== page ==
NEW YORK -- Alice Chappell, an American woman who forged a corporate career in the decorative arts, spent more than a year trying to induce the world's largest crystal company to extend its Japanese roots and enter the U.S. market.
Today Chappell is president of Hoya Crystal U.S.A., the American marketing arm of Hoya Corp.'s crystal division in Tokyo, which opened its first overseas art glass gallery on New York's Park Avenue last December.
Sitting in a vest pocket park outside the gallery, where glass sculptures by Hoya's internationally recognized Japanese artists are displayed along with striking stemware, vases and clocks, she recalled her first trip to Japan several years ago.
'At the time, I was casting about to change my life a bit and thinking of going into something more financial, like investment banking,' said Chappell, 43, who was then vice president of marketing for Steuben Glass and had been sales and marketing vice president for Avon Products Inc.
'I'd actually made a commitment in investment banking, but when I came back from Japan, I found I couldn't do that,' she said. 'Something had happened. I guess I was very touched by the aesthetics of Japan.'
Chappell, who has an extensive art history background, decided her heart was in art glass and began investigating Hoya after a friend dramatically proclaimed,'Alice, the future of crystal is in Japan.'
'I got some annual reports and discovered Hoya had this huge business with $90 to $100 million in annual sales just from crystal,' she said.
Then she remembered three pieces by Hoya artists in a show organized by the Metropolitan Museum in Corning that traveled around the world and celebrated the reawakening of the art glass movement.
'Each of the Hoya pieces was innovative and wildly contemporary in a very classical sense,' she said. 'Hoya stood out.'
Chappell was hooked and decided to develop a U.S. marketing strategy for Hoya.
With characteristic thoroughness, Chappell interviewed legions about dealing with a large Japanese company and was told: 'Work slowly, be patient and put a lot up front.'
Chappell originated a study on the U.S. crystal market, based on the premise that there was an opportunity for Hoya at the top.
As soon as she got in touch with Hoya, Chappell resigned from Steuben Glass, because, she said, she felt it unethical to have contact with competitors.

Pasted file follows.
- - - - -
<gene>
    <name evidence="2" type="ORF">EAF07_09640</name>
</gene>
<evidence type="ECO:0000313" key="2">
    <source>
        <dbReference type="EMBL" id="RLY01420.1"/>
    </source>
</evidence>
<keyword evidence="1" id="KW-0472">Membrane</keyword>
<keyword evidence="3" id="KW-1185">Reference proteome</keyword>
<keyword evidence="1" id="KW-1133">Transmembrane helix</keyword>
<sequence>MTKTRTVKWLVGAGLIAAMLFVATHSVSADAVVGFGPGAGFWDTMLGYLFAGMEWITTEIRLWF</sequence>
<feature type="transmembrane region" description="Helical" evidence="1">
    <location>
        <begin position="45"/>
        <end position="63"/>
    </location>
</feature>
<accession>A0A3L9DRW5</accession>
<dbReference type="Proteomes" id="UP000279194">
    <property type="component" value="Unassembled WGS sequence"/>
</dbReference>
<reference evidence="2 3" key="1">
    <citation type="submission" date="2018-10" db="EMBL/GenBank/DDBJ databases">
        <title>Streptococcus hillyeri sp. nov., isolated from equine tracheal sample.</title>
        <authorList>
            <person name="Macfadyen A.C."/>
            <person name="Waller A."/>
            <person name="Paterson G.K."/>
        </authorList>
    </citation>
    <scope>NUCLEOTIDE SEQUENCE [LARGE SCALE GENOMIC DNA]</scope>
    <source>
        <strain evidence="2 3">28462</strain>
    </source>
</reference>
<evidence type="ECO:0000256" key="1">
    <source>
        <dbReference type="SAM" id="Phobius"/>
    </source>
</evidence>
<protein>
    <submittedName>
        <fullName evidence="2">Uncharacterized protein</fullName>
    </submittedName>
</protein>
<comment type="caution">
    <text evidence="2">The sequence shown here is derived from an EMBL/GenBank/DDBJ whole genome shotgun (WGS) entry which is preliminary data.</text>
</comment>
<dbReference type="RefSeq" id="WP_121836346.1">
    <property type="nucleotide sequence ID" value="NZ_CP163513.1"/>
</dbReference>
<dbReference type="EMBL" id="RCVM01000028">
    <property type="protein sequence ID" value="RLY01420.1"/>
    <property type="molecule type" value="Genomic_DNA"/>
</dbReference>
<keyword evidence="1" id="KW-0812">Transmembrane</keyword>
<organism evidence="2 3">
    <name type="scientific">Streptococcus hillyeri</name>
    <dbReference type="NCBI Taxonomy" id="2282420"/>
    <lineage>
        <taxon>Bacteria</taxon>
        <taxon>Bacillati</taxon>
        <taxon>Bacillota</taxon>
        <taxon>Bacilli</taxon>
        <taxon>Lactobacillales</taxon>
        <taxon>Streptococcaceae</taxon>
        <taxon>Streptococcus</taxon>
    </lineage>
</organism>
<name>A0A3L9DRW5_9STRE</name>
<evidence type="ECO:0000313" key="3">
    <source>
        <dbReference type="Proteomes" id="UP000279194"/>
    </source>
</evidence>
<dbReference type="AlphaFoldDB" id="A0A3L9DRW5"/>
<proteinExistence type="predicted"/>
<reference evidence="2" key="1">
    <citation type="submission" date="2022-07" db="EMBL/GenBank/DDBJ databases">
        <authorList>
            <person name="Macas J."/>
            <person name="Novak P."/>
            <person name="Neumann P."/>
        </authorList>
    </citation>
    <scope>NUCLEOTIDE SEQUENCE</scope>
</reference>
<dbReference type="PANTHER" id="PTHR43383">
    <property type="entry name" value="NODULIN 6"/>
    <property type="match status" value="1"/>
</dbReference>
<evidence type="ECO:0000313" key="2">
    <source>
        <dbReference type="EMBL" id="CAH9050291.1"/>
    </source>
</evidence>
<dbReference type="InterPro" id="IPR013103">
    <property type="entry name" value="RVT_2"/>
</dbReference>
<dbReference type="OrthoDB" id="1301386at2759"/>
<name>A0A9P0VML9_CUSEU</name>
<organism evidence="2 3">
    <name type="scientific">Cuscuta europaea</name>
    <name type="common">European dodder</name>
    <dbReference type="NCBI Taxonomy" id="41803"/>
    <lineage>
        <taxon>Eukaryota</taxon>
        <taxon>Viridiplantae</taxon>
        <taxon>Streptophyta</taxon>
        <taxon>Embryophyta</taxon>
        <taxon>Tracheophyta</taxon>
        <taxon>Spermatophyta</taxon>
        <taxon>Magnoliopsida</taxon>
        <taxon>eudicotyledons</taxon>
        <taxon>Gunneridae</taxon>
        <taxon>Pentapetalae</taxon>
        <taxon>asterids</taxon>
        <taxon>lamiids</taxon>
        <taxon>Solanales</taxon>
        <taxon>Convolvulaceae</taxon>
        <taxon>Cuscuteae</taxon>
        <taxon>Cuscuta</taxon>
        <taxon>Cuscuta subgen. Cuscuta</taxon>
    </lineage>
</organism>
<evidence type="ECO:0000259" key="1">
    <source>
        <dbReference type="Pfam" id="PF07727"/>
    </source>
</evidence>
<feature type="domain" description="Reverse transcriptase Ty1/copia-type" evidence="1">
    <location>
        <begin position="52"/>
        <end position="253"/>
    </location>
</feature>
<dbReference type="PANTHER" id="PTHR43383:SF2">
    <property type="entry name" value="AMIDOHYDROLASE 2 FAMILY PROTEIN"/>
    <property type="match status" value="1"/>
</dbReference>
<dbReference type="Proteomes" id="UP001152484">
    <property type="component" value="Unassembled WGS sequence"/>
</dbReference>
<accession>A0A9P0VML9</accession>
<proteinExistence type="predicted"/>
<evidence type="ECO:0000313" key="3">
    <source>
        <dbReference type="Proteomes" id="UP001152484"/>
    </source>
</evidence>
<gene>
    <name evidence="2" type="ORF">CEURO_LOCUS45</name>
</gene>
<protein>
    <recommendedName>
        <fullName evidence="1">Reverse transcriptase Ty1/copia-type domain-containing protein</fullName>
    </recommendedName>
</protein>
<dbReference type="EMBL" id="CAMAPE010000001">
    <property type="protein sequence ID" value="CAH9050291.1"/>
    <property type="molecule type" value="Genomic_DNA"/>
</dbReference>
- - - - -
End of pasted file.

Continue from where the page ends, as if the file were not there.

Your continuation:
Hoya sent a representative to the United States to discuss the study, but Chappell did not realize at the time that he was a member of the company's founding family.
'A lot of people were terribly interested in bringing Hoya into the United States,' she said. 'I concluded that it had to be done under their own flag at first and in a market that was affluent.
The Hoya executive took the study, graciously thanked Chappell for the information and went home. It was nine months before she heard from Hoya.
In the interim, Chappell -- armed with an art history degree from Vassar College, a master of arts degree from the University of Pennsylvania and a master's degree in business administration from Columbia University -- pursued her decorative arts and tabletop consulting business called Fine Lines International Ltd.
She was a consultant to the Franklin Mint on developing and marketing a new line of fine crystal and jewelry, which meant living in the Philadelphia area during the week and seeing her husband and two daughters in Manhattan only on weekends.
'I hate being away from my family,' Chappell said. 'It was a real sacrifice, but if you like what you're doing, it makes it a lot easier.'
Then Hoya suddenly reappeared.
The company had translated Chappell's study into Japanese, examined it at length and decided to expand to the United States by opening a New York gallery.
Hoya, which has been making crystal since the 1940s, had a presence in the U.S. market many years ago but pulled out when its old-guard New York distributor disbanded.
'I think Hoya had just constructed yet another tank of this super premium, pure quality crystal, although it hadn't been done with the exact intention of coming back to the U.S. market,' Chappell said. 'The timing was right.'
The Japanese company asked her to find a gallery -- no easy task in midtown Manhattan.
Fumio Sasa, Hoya Crystal's senior executive director and design leader, remembered George Jensen's majestic silver doors on Fifth Avenue from his first trip to New York and had pined for a gallery on the elegant thoroughfare ever since.
But since Fifth Avenue has lost some of its glamor and Madison Avenue now is very fashion-oriented, Sasa chose the Park Avenue site because an art gallery had been the prior tenant, there was a garden outside and light streamed infrom both sides.
'Mr. Sasa, who is an architect by training, thought Park Avenue was a very pretty street and was willing to trade off some traffic,' Chappell said. 'I found the thought process fascinating in face of the realities of New York.'